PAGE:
Joel Mowbray

Much as wants to have it both ways by loving the action, but “disagreeing” in part with the actor, its endorsement of the rally is an endorsement of Ramsey Clark and his organization.  Kristinn Taylor, an organizer with, was quoted in the San Francisco Chronicle asking an appropriate question: “If the Klu Klux Klan led an anti-war demonstration, would you march in it?”

But maybe the more appropriate question would be: If Saddam Hussein organized a human rights conference, would partake?  Ramsey Clark did.  In 1998.  As the keynote speaker.  In his speech, he identified the real human rights abusers as the United States, not the man who, by almost anyone’s account, had already slaughtered at least hundreds of thousands of his own citizens.

As the 1998 conference indicates, Clark has done so much more than just serve as defense counsel for war criminals.  He supports them.  He sympathizes with them.  He cheers them on.  He probably even loves them.

Long before defending Milosevic before the war crimes tribunal, he was the despot’s chief cheerleader.  As NATO was attempting to bomb Milosevic into submission, Clark flew to Belgrade, picked up an honorary degree, and delivered the following message: “It will be a great struggle, but a glorious victory. You can be victorious.”

Milosevic wasn’t Clark’s only ethnic cleanser client, either.  He has defended several Nazi war criminals, but once again went much beyond providing legal counsel.  Clark argued, for example, that when it comes to Nazi war criminals, bygones should be bygones: “I oppose the idea of regenerating hatreds and pursuits 40 years after the fact.”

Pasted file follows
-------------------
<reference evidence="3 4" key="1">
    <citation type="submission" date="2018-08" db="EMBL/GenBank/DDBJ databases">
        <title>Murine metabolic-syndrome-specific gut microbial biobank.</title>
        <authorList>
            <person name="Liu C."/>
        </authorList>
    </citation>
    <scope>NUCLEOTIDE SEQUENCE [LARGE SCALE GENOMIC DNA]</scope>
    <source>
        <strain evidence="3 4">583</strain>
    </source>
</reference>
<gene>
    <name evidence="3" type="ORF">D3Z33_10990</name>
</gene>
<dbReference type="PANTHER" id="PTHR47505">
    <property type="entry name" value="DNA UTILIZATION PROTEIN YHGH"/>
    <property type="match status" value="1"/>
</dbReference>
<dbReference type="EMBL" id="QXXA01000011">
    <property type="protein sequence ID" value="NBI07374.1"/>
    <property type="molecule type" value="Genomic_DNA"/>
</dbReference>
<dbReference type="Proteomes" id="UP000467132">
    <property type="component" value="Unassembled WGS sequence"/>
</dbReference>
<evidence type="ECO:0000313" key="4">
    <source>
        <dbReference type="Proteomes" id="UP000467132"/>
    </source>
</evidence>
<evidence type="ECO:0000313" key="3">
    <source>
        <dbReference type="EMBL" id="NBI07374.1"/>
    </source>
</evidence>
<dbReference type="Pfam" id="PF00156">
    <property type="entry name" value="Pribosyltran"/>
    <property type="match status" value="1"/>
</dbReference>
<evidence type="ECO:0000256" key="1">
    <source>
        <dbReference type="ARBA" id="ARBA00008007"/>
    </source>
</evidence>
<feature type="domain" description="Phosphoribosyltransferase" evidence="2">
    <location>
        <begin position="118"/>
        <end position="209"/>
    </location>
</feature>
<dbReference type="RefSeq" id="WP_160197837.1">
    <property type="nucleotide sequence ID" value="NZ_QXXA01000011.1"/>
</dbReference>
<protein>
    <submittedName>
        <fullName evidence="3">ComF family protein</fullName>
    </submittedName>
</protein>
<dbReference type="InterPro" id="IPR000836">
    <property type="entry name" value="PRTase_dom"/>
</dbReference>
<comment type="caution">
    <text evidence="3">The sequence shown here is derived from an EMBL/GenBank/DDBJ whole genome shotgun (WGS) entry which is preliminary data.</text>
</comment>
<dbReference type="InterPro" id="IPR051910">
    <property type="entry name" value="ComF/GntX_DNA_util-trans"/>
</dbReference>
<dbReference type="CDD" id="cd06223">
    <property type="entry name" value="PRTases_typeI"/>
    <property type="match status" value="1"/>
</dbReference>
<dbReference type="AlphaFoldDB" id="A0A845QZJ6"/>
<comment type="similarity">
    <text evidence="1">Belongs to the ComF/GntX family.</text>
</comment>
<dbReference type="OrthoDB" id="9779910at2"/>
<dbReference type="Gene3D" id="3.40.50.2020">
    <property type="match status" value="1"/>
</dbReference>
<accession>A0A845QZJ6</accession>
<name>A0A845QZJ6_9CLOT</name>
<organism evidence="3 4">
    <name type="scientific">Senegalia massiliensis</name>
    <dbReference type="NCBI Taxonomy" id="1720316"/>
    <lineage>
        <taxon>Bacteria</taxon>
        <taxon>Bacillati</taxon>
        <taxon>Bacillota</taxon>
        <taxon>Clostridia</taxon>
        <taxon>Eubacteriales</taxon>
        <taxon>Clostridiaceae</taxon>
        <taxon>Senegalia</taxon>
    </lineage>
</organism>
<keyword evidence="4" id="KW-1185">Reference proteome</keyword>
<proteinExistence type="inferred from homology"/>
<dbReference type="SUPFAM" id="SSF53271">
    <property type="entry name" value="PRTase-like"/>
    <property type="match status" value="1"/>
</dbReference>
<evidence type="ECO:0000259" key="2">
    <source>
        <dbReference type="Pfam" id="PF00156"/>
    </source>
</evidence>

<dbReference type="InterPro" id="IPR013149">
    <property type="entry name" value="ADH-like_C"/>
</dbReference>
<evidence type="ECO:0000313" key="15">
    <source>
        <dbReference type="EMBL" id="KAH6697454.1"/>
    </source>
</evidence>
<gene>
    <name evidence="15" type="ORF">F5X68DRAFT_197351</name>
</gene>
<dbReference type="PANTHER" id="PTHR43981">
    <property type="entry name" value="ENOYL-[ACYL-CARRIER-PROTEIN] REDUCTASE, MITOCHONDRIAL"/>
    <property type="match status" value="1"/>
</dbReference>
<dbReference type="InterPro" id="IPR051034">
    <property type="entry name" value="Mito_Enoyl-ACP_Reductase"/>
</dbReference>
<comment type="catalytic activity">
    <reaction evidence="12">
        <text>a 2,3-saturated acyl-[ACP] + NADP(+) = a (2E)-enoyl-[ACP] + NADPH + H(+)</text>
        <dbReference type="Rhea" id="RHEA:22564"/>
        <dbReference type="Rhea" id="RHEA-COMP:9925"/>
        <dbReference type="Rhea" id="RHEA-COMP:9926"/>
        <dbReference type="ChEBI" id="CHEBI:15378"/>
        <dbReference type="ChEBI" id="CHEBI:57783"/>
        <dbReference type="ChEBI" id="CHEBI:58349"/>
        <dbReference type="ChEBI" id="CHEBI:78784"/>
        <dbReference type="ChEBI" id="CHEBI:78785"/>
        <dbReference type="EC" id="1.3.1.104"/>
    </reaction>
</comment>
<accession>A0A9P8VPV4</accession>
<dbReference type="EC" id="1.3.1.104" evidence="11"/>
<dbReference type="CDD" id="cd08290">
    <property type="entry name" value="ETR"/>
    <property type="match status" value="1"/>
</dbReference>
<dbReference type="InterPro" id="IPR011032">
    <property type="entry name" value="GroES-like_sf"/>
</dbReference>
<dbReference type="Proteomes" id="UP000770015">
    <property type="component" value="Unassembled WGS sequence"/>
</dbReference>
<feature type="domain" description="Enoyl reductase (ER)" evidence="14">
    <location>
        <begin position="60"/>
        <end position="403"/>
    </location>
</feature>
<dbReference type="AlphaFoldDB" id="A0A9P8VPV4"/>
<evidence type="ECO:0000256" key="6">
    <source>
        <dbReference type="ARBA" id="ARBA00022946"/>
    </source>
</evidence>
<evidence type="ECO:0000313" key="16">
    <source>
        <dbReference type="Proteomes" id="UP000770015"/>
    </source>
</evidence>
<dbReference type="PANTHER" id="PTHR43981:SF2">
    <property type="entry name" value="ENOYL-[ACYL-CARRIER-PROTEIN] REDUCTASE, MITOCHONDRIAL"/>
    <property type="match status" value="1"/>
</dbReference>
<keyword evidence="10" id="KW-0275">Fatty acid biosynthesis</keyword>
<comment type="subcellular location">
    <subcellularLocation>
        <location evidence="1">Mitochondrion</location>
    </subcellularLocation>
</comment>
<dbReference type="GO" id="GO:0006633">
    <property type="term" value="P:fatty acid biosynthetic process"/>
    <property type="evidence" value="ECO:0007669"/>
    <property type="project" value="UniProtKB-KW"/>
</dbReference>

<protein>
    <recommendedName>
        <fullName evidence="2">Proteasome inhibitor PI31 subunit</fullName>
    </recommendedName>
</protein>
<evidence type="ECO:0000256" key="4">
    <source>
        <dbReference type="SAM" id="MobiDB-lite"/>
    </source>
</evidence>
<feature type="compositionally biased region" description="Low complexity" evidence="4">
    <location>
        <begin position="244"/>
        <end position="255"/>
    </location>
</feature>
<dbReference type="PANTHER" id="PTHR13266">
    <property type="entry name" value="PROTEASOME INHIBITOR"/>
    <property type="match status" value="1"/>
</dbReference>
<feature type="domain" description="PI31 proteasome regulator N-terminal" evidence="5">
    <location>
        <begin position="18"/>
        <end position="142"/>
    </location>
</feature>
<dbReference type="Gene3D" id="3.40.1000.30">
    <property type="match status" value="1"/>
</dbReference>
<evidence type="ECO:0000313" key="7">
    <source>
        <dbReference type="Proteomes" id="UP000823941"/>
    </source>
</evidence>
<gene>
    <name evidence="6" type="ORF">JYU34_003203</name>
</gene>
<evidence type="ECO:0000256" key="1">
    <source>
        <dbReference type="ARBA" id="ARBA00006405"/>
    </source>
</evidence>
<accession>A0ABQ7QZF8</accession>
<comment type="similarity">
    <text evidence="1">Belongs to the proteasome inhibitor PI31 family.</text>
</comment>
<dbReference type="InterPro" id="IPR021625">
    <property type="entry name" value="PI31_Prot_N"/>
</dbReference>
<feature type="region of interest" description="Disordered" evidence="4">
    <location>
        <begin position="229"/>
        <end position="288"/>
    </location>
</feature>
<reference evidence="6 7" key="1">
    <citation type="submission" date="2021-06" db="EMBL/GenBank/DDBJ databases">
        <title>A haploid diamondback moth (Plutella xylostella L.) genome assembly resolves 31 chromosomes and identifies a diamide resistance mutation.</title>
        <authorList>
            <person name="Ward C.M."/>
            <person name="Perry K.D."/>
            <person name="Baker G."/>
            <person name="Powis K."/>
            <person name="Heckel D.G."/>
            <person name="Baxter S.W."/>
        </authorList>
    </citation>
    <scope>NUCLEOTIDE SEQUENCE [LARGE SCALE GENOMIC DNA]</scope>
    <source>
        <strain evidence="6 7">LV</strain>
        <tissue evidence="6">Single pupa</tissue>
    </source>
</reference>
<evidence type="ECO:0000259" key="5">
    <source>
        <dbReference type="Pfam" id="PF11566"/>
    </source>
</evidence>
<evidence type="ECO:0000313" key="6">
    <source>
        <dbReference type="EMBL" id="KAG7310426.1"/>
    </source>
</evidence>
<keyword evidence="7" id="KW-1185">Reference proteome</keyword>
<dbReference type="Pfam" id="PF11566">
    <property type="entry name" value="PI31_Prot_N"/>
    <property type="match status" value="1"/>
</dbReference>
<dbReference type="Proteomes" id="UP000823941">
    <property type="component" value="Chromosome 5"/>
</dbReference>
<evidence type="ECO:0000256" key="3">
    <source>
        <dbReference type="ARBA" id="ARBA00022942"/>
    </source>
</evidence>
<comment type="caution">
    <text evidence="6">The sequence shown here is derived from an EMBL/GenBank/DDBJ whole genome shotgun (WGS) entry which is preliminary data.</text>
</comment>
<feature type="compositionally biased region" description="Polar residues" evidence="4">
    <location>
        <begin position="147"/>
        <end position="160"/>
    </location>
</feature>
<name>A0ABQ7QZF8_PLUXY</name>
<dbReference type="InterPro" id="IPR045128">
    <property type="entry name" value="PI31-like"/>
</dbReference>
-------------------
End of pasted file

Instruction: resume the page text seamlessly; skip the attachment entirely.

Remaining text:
But Clark went even further than arguing against justice for Nazis.  After Linnas was deported to the Soviet Union in April 1987, he fell ill.  At his deathbed was Ramsey Clark, who flew to Leningrad just to be with him.

While at least pretended to kinda, sorta hold its nose in endorsing the rally, its stated reason for doing so—“Peace Mom” Cindy Sheehan—almost certainly did not.  Despite being enthusiastically championed by elected Democrats and leading, mainstream leftists, Sheehan’s views seem to be right in line with Clark’s.

The “peace mom” has insisted the so-called “neocons” (Donald Rumsfeld, Paul Wolfowitz, etc.) are “murderous thugs....gangsters who lust after fortunes and power.”  And in a world that still contains Kim Jong Il, the Iranian mullahs, and Osama bin Laden, Sheehan claims, “The biggest terrorist in the world is George W. Bush!”

That last line—which she did not deliver at the rally (she has handlers now who pooh-pooh such pronouncements)—likely would have been met with thunderous applause.  No doubt that some in attendance believe that 9/11 was perpetrated not by Muslims, but by the United States, or possibly Israel.  Or maybe both.

Clearly visible in the photo of the event run by the Times’ print edition was a sign that reads, “STOP the 9-11 COVER-UP.”  It is a popular placard, and it is distributed by the 9/11 Truth Commission.  It’s the slogan of those who believe that 9/11 was a Jewish/Israeli/United States conspiracy.

The 9/11 Truth Commission, to be fair, doesn’t explicitly come out and blame 9/11 on Israel or the Jews.  It does, however, point the finger squarely at the White House.  Its second-most popular sign reads, “THE BUSH REGIME ENGINEERED 9-11.”  Some who carry that sign, though, surely believe that Bush carried out 9/11 in cahoots with the Jews.

Could it be, in fact, that that is the “range of issues” with which “disagrees”: whether 9/11 was masterminded only by Bush, or with the help of the Jews?

Joel Mowbray

Joel Mowbray, who got his start with, is an award-winning investigative journalist, nationally-syndicated columnist and author of Dangerous Diplomacy: How the State Department Threatens America's Security.

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